Dennis Beach is a Reader in Education Sciences (Pedagogy) who is currently employed at the Department of Education, Göteborg University. His research interests lie in the field of the sociology of education, the sociology of teachers’ work and the problems of education change. He has authored or co-authored three books and a number of articles and chapters in these subject fields and has also supervised several Ph.D. projects. At present he is head of two major national research projects in the fields mentioned, both of which are financed by the Swedish Research Council, and collaborates in two large European projects.Marie Carlson Ph.D. in sociology 2002, Göteborg University, Sweden. Her earlier studies were in social anthropology, Swedish for immigrants, and ethnicity and migration. Her main research interests are cultural studies and sociology of education. The wider project of which this chapter is a part focuses on Swedish language courses for immigrants as a social and cultural construction in the Swedish knowledge arena. It deals with questions regarding the impact of social and cultural practices on conceptions of knowledge and education. (e.g. Carlson, M., 2001) “Swedish Language Courses for Immigrants – Integration or Discrimination?” in Ethnography and Education Policy (Ed.) Geoffrey Walford, Oxford: Elsevier.) Marie Carlson also lectures on courses in ethnicity and migration, and is tutoring within the fields of “Language & culture,” “Islam” (Muslim women) and “Ethnicity.” Currently she is engaged in a project “Competing Ideas in the Renewal of SFI (Swedish for Immigrants) – An Investigation of Discursive Practices in SFI-education during Re-structuring” (financed by The Swedish Research Council). The project is carried out in corporation with Dennis Beach, Department of Education, Göteborg University.Marianne Dovemark was formerly a teacher at a comprehensive school in Sweden for over 20 years. She is in the process of completing a Ph.D. (in Educational Sciences) supervised by Dennis Beach and is currently employed as a lecturer on the pre-service Teacher Education Programme at the University College of Borås where she also does researches in the field of Sociology of Education. Her research stresses the new aims of comprehensive education in a re-structured school in Sweden with a special focus on the possibility of free choice within the school.Caroline Hudson is a Research Consultant whose company is called Real Educational Research Ltd. Caroline’s research interests encompass adult learning, literacy, family structure, offending and education, and issues related to social exclusion. Caroline is currently evaluating three literacy, language (ESOL) and numeracy developmental projects in the National Health Service (NHS), with the National Research and Development Centre (NRDC) for adult literacy and numeracy. She is also researching the impact of use of a PC tablet on the writing skills of young people who offend, for Ecotec Research and Consultancy on behalf of the Youth Justice Board (YJB). Caroline has worked as Basic Skills Advisor in the Home Office National Probation Directorate, and as an English teacher both in the United Kingdom and abroad.Bob Jeffrey has worked with Professor Peter Woods and Geoff Troman at the Open University since the early 1990s researching the effects of reform on teachers and young people in primary schools using ethnographic methods. In particular he has focused on the how the reforms have affected the creativity of teachers and more recently he has concerned himself with young people’s perspectives of their learning experiences in a project involving ten European countries. He has also contributed to the development of Ethnography in Education by publishing regular articles on methodology, editing books in this area, co-ordinating an international email list as well the Ethnography network for the European Educational Research Association and is currently co-organising the annual Oxford Conference for Ethnography in Education.Janet Donnell Johnson is a clinical lecturer and doctoral student in English Education at Indiana University in Bloomington, Indiana, USA. A former English teacher at an alternative high school, her research interests include the interconnectedness of student identity, agency, and resistance, and literacy as a social practice in and out of classrooms. Janet is currently researching and writing a critical qualitative study based on how non-mainstream students use language to take up certain subject positions and how those positionings create opportunities for literacy learning in and out of school. In her role as clinical lecturer, she teaches writing, methods of teaching English, and coordinates partnerships between Indiana University’s English Department, Language Education Department, and teachers in the schools. She also works closely with secondary and college teachers on incorporating critical literacy and teacher research in their classrooms.Jongi “Mdumane” Klaas is currently completing a Ph.D. in Education at the University of Cambridge. The study examines the perceptions and experiences of learners and teachers vis-à-vis the processes of racial integration in two South African secondary schools. Jongi obtained a Bachelor of Pedagogics degree majoring in English Literature and History at the University of Fort Hare in South Africa. He taught History for two years at Gwaba Combined School in South Africa before taking a Fulbright Scholarship to study a Masters degree in Comparative Education at the University of Oklahoma, USA. Jongi is married to Nocwaka Sinovuyo Klaas.Jerry Lipka is a full professor at the University of Alaska, Fairbanks. He has worked in cross-cultural education for the past 22 years. During this time, he has developed a long-term relationship with a group of Yup’ik Eskimo teachers and elders. This collaborative relationship has resulted in numerous publications. Most recently, this work has developed a culturally-based math curriculum; research on its effectiveness has shown that rural Yup’ik Eskimo students outperform their counterparts in math understanding.Gerry Mitchell is a Research Student at the Centre for Analysis of Social Exclusion and member of the Social Policy Department at the London School of Economics. She is in the final year of an ESRC funded Ph.D. researching the New Deal for Young People’s Voluntary Sector Option in London. The work is divided into three: It focuses on methodology – what is gained from applying ethnographic methods to social policy evaluations? Secondly, it analyses delivery of the New Deal at ground level and lastly explores the construction of identities around work in the narratives of young unemployed people. Recent Publications: “Choice, Volunteering and Employability: Evaluating Delivery of the New Deal for Young People’s Voluntary Sector Option” Benefits (2003), 11(2), 105–111.Farzaneh Moinian was formerly a teacher at different comprehensive schools in Iran and in Sweden. She is a doctoral student in pedagogy at Stockholm Institution of Education. Her research areas are linked to ethnography in education as well as the exploration of childhood in its historical and current manifestations. Her doctoral project includes children’s perception of morality, self-concept, values and goals as well as children’s life world from their own point of view. Her project would draw on a range of theoretical perspectives from inter-disciplinary Childhood studies, and would employ mainly qualitative methodologies, including ethnography. The various research projects carried out by Farzaneh Moinian focus on understanding the ways in which children percept and interpret their lives as well as how they communicate with other children about it.Ruth Soenen is research assistant (Fund for Scientific Research – Flanders) at the Department of Social and Cultural Anthropology of The Catholic University of Leuven, Belgium. Her work concerns ethnographic research into everyday relationships in urban settings. Research was carried out in schools and in collective city spaces (e.g. public transport and shops) within the reflection on intercultural matters, learning, community and public domain. She wrote a book in Dutch on intercultural education, research reports for Flemish Government (Educational and City Policy) and made several contributions in leading Flemish journals and books. In English she made a contribution to “Debates and Developments in Ethnographic Methodology. Studies in Educational Ethnography Vol. 6.” Other English publications are forthcoming.Geoff Troman is a Research Fellow and Associate Lecturer in the Faculty of Education and Language Studies at the Open University. Geoff taught science for twenty years in secondary modern, comprehensive and middle schools before moving into Higher Education in 1989. Throughout his time in schools he carried out research as a teacher researcher. His Ph.D. research was an ethnography of primary school restructuring. He is currently conducting research on teachers’ work and lives and focusing on the educational policy context and primary teacher identity, commitment and career in performative cultures of schooling. Among other publications in the areas of qualitative methods, school ethnography and policy sociology, he co-authored Primary Teachers’ Stress with Peter Woods and Restructuring Schools, Reconstructing Teachers, with Peter Woods, Bob Jeffrey and Mari Boyle. Geoff is a joint co-ordinator of the Ethnography Network for the European Educational Research Association and is currently co-organising the annual Oxford Conference for Ethnography in Education.Geoffrey Walford is Professor of Education Policy and a Fellow of Green College at the University of Oxford. His books include: Life in Public Schools (Methuen, 1986), Restructuring Universities: Politics and power in the management of change (Croom Helm, 1987), Privatization and Privilege in Education (Routledge, 1990), City Technology College (Open University Press, 1991, with Henry Miller), Doing Educational Research (Routledge, editor, 1991), Choice and Equity in Education (Cassell, 1994), Doing Research about Education (Falmer (Ed.), 1998), Policy, Politics and Education – sponsored grant- maintained schools and religious diversity (Ashgate, 2000) and Doing Qualitative Educational Research (Continuum, 2001). Within the Department of Educational Studies at the University of Oxford, he is Director of Graduate Studies (Higher Degrees), has responsibility for the M.Sc. in Educational Research Methodology course, and supervises doctoral research students. He was Joint Editor of the British Journal of Educational Studies from 1999 to 2002, and has been Editor of the Oxford Review of Education from January 2004. His research foci are the relationships between central government policy and local processes of implementation, private schools, choice of schools, religiously-based schools and qualitative research methodology.Joan Parker Webster is an assistant professor at the University of Alaska, Fairbanks, where she teaches courses in multicultural and cross-cultural education, children’s and young adult literature, reading theory and language acquisition, and ethnographic research methodology. She has researched and published in the areas of literacy, language acquisition, indigenous language revitalisation issues and ethnographic methodology. Parker Webster is presently working with Yup’ik Eskimo teachers and elders on a literacy-based curriculum project using traditional Yup’ik stories.Anita Wilson is a Research Associate with Lancaster Literacy Research Centre, Lancaster University, Lancaster, U.K. She has spent almost 14 years undertaking ethnographic and collaborative inquiry with people in prison. Between 2001 and 2003 she held a Spencer Post-Doctoral Fellowship from the National Academy of Education, New York which she used to introduce her theory, method and approach to prisoners in America, making a transatlantic comparison of how policy and practice impacts on prison literacies as they are “lived out” on a day to day basis. Her doctoral thesis Reading a Library – Writing a Book: The Significance of Literacies for the Prison Community proposes that people in prison live in a “third space” community, socialising the institutional in order to retain their sense of personal rather than prison identity. She maintains a strong focus on the ethics of working in constrained and sensitive settings and considers issues around exploitation, equity and advocacy to be central to ethnographic work. She has published widely and shares her work with policy-makers, practitioners and prisoners around the world. At present she is undertaking research funded by the National Research and Development Centre which investigates the importance of education to the lives of young offenders.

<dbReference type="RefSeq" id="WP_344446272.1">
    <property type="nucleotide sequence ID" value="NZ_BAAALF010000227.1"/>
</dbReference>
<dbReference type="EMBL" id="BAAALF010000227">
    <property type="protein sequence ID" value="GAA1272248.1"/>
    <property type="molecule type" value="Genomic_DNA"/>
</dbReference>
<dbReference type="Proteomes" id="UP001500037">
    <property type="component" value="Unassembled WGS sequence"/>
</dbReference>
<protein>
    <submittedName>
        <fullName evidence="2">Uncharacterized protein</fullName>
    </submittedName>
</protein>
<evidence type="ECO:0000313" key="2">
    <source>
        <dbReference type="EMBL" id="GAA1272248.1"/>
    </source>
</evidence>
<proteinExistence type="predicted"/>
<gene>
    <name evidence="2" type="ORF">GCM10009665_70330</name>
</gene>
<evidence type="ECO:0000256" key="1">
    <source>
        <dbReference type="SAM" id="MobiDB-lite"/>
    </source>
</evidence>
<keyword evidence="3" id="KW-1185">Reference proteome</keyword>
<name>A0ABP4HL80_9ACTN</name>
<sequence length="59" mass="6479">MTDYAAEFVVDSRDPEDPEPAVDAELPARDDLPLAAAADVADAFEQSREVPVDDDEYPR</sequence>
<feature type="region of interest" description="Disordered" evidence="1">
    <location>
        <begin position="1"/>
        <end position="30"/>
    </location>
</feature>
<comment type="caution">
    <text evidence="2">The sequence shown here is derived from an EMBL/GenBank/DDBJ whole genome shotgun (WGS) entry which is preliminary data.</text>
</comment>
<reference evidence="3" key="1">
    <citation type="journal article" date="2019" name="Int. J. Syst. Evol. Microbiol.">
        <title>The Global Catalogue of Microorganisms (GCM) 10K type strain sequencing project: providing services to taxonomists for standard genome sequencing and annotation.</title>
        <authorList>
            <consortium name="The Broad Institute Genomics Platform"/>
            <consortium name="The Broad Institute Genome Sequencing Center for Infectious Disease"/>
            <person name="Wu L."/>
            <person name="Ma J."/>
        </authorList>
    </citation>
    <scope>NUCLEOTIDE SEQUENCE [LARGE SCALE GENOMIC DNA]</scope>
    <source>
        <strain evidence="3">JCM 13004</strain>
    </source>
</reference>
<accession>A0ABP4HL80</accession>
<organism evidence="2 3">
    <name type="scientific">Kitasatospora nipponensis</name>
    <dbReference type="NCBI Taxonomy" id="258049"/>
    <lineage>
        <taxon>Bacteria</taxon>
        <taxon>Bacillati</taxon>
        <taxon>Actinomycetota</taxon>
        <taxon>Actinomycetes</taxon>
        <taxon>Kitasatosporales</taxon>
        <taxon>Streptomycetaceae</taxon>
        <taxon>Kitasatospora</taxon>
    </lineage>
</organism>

In this chapter, we present Self-Study of Teaching and Teacher Education Practices (S-STEP) as a research methodology that can be used pedagogically to explore the…